Frequently Asked Questions

Q: How does MetaQuery work?

A: MetaQuery estimates the abundance of a query sequence across 1,267 publicly available fecal metagenomes from human subjects.

The workflow is as follows:

  1. The user enters one or more protein sequences in FASTA format. These sequences are searched against the integrated catalog of reference genes in the human gut microbiome (IGC) (Li, et al., 2014) using BLAST (Altschul, et al., 1990). The IGC is composed of 9.9 million genes that originate from microbial reference genomes assembled from sequencing of isolates and metagenomes.
  2. Homologs of the query sequence are identified in the IGC based on the BLAST alignments and the set of alignment parameters entered by the user. These parameters include maximum E-value and minimum percent identity (%ID). Because over 40% of the genes in the IGC lack either start/stop codons (Li, et al., 2014), many alignments will fail to globally cover both the query and target sequence. Therefore, we enforce a minimum 70% glocal alignment coverage threshold defined as: max(Laln/Lquery, Laln/Ltarget), where Laln is the alignment length, Lquery is the length of the query, and Ltarget is the length of the target.
  3. Next, we obtain the relative abundances of identified homologs from a precomputed abundance matrix built by (Li, et al., 2014). This matrix consists of relative abundances of 9.9 million genes across 1,267 metagenomic samples, where the relative abundance of genes is scaled to sum to 1.0 per-sample. For each query, we sum the relative abundances of all identified homologs for each sample.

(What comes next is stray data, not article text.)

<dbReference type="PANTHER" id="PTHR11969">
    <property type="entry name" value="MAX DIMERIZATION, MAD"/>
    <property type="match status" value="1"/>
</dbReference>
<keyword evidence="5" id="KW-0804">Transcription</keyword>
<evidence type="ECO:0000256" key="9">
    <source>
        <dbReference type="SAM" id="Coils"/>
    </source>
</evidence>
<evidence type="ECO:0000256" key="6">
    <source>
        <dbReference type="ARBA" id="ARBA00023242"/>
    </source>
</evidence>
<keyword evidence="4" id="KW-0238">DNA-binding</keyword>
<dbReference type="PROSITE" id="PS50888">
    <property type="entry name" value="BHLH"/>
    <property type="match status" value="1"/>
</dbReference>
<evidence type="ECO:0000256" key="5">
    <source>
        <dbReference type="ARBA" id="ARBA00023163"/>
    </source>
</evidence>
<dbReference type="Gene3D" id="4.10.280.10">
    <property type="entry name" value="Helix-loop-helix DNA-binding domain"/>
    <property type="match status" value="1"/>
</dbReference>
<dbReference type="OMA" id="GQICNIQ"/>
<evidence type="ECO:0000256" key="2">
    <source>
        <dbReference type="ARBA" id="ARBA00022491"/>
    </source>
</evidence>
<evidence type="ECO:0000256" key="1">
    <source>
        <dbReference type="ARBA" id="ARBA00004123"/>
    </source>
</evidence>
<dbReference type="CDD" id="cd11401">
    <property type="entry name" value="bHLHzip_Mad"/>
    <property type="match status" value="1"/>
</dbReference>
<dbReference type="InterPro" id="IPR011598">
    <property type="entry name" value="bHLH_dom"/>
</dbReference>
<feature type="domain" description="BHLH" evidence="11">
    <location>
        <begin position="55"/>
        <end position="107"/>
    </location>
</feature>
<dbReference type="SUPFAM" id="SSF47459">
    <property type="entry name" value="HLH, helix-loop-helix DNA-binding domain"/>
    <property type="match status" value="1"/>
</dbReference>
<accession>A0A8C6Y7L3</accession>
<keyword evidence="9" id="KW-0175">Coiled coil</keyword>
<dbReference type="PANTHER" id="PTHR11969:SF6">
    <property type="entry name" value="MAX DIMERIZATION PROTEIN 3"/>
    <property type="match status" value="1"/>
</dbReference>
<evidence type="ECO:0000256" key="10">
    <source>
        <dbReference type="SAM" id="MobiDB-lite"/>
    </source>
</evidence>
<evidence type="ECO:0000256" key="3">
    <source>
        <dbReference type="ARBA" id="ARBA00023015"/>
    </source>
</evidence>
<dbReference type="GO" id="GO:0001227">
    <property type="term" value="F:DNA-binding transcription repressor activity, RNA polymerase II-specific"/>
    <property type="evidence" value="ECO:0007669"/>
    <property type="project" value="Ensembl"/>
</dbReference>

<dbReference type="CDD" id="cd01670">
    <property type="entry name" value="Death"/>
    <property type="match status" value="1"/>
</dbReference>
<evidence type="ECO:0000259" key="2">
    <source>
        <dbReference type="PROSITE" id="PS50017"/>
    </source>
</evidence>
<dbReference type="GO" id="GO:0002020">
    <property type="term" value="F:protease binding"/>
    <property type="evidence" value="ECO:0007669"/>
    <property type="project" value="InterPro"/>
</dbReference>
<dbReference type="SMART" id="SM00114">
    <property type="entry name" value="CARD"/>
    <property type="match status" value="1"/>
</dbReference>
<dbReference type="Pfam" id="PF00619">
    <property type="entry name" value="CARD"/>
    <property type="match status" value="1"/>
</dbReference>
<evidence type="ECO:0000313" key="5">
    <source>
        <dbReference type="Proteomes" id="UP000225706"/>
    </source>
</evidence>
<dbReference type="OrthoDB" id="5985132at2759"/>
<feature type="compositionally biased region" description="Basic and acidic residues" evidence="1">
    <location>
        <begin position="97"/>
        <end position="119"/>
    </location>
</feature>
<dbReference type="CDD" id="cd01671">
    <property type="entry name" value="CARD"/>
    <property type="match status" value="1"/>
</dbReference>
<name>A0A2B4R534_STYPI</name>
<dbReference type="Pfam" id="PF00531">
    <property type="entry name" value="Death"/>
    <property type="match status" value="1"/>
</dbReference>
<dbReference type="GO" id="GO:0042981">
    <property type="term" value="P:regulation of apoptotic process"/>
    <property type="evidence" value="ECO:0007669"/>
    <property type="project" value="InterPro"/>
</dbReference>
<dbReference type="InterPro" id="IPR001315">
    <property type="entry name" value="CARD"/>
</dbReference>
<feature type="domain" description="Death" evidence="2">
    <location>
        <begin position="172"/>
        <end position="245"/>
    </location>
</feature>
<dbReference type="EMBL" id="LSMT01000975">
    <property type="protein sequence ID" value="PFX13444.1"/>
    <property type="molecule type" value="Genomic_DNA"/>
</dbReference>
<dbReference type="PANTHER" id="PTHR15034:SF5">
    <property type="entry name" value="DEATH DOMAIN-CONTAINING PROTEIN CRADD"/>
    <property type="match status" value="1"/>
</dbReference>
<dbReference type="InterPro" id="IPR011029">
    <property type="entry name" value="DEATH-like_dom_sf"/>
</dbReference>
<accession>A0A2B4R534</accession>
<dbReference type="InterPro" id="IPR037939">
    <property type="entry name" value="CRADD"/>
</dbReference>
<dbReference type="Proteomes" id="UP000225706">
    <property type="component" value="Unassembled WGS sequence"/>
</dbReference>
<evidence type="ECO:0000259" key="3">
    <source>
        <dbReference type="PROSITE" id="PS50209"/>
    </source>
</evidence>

4. Optionally, our software normalizes gene relative abundances using a panel of 30 universal single-copy genes (Nayfach and Pollard, 2015). The result of this normalization is a metric called Average Genomic Copy Number, which represents the estimated average copy number of a gene across microbial cells (Manor and Borenstein, 2015). Without normalization, the resulting metric is Relative Abundance, which is scaled to sum to 1.0 across all genes for a sample.

Q: What are the outputs of MetaQuery?

A: MetaQuery outputs include figures and tables.

Q: Does MetaQuery save my input data?

A: No, MetaQuery does not save any user inputs. The MetaQuery outputs are retained for 24 hours in order to enable users to download them. Outputs are deleted after 24 hours.

Q: What are the best alignment parameters to use?

A: This depends on whether you are interested in close or remote homologs of your query. For close homologs, use high percent identity cutoffs (e.g. 90, 95, 98%) and/or low E-value cutoffs. For remote homologs, use a lower percent identity cutoff and/or higher E-value cutoff. The default values may be too lenient for your application. You can also run MetaQuery using several cutoffs and compare the results.

Q: What does "average copy number" mean, and how does MetaQuery estimate this?

A: This is an abundance metric for a gene or gene family. It indicates the average number of gene copies per cell in a microbial community. It is obtained by normalizing gene abundances by the abundance of a group of universal single copy genes. So, a value of 1.0 indicates that a gene is present once per cell on average; a value of 0.01 as present once per 100 cells on average.

Q: How do I cite MetaQuery?

A: If you use MetaQuery, please use the following citation:
Nayfach S, Fischbach MA, Pollard KS. MetaQuery: a web server for rapid annotation and quantitative analysis of specific genes in the human gut microbiome. Bioinformatics 2015;31(14). doi:10.1093/bioinformatics/btv382
Also, be sure to cite the various resources, studies, and tools utilized by MetaQuery. These references can be found on the About page.